Skift Take

Bernstein emphasizes a non-standard measure, customer growth rather than room night growth, to assess Airbnb versus rivals. That's because Airbnb has more multi-bedroom properties than it did pre-Covid. That's out-of-the-box thinking.

If you are bearish about Airbnb because its room night growth has slowed considerably and rivals such as Booking.com have narrowed the gap, then your downbeat assessment of Airbnb would be wrong.

That’s the message in a Bernstein research note released Friday, which concludes: “Airbnb is not over earning and is well set for future growth.”

Bernstein lays out the following bear analysis so it can show why this is the “the wrong conclusion.”

A Bearish Airbnb Outlook

Bears are downbeat on Airbnb — erroneously in Bernstein’s opinion — because:

  • Airbnb’s room nights climbed merely 8% on a compound annual growth rate since 2019, and the company relied on 9% per year price increases to produce strong revenue growth.
  • Prior to Covid, Airbnb relied on increased volumes rather than higher prices. But the consensus is that volume growth estimates (12%) are too optimistic, and that prices will “correct back more than expected,” Bernstein said as part of its summation of the “bear” argument.
  • Airbnb’s average prices are 40% higher today relative to 2019, leading bears to conclude that Airbnb has lost its edge as a hotel alternative when guests are shopping for bargains.
  • Booking.com, which offers both hotels and short-term rentals, has closed the room night growth gap against Airbnb. That’s because Airbnb grew its room nights at an 8.2% CAGR in the 2019-2023 period compared with 5.6% at Booking. In contrast, in an earlier period, 2017-2019, Airbnb’s room nights grew 32.6% while Booking’s jumped 12%.

Bullish on Airbnb

However, these are some of the reasons why Bernstein dismisses the bear arguments and is more bullish on Airbnb:

  • Airbnb has outperformed the global lodging industry at 8.7% annually in room growth in the 2019-2023 period compared with the lodging industry’s 2% decline.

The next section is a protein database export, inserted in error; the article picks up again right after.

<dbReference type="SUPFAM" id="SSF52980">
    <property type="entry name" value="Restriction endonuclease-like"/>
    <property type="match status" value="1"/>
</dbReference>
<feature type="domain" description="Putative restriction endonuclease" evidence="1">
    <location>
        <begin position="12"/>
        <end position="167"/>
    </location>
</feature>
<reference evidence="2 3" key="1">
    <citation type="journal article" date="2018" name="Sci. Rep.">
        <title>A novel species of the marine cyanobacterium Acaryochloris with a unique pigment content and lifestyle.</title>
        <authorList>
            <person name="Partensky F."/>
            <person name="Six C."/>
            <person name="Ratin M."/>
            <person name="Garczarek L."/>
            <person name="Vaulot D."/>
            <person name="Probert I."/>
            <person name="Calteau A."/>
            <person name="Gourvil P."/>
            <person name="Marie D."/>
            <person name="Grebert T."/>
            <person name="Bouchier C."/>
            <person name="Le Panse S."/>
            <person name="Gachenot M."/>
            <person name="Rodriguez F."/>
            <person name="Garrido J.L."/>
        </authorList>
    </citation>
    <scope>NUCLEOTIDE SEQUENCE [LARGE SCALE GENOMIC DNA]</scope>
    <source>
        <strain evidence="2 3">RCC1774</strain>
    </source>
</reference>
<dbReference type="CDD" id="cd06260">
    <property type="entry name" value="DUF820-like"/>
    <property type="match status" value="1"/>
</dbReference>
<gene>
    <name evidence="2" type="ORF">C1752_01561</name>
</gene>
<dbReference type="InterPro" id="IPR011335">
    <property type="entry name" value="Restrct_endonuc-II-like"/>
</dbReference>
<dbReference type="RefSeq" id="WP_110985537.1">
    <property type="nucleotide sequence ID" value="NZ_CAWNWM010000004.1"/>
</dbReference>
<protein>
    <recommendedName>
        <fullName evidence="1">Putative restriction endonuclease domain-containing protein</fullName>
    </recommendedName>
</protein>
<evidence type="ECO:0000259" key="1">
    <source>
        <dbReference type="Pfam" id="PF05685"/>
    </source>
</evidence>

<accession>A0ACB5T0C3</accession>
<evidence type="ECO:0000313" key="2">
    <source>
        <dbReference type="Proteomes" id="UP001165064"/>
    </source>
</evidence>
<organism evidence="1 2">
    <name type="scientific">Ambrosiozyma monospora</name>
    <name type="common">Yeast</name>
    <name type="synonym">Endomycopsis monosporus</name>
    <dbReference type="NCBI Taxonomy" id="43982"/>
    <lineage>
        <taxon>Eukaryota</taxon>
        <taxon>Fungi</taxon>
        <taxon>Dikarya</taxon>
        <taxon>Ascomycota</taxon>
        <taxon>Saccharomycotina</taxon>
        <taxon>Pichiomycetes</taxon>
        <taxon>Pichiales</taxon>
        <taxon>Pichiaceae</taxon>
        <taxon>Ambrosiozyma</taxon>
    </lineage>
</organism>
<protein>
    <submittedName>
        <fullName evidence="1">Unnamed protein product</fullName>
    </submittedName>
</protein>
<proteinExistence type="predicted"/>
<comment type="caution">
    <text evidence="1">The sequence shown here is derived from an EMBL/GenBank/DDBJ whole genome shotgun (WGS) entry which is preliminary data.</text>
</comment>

• Airbnb’s pricing growth is partly responsible for what some point to as sluggish room night growth, especially compared with the pre-Covid years. “If pricing had been lower, then room night growth would have been higher,” Bernstein wrote. Airbnb’s gross bookings increased 17% on a CAGR basis in the 2019-2023 period, outpacing the global lodging market by 14%.
  • Airbnb isn’t the same company it was in 2019; properties on average are “far bigger” than in 2019 as Airbnb had added more multi-bedroom listings. “If Airbnb reported on a per-customer basis — it would show 10.4% volume growth, well ahead of all peers …”

“Airbnb has outperformed on volume and will continue to do so,” Bernstein concludes.

The research shows that while Airbnb expanded its customer base 10.4% per year while Booking.com and Expedia combined grew customers only about 3%, and the market as a whole was relatively flat.

“This is because hotel supply has been constrained and the more elastic Airbnb supply has filled the demand/supply gap,” the research note stated. “This dynamic continues in future years and will see Airbnb continue to grow faster than the wider lodging market.”

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Tags: airbnb, alternative accommodations, booking holdings, booking.com, expedia, expedia group, online travel, online travel newsletter, vacation rentals

Photo credit: A home listed on Airbnb in Brazil that the company designated a guest favorite. Source: Airbnb

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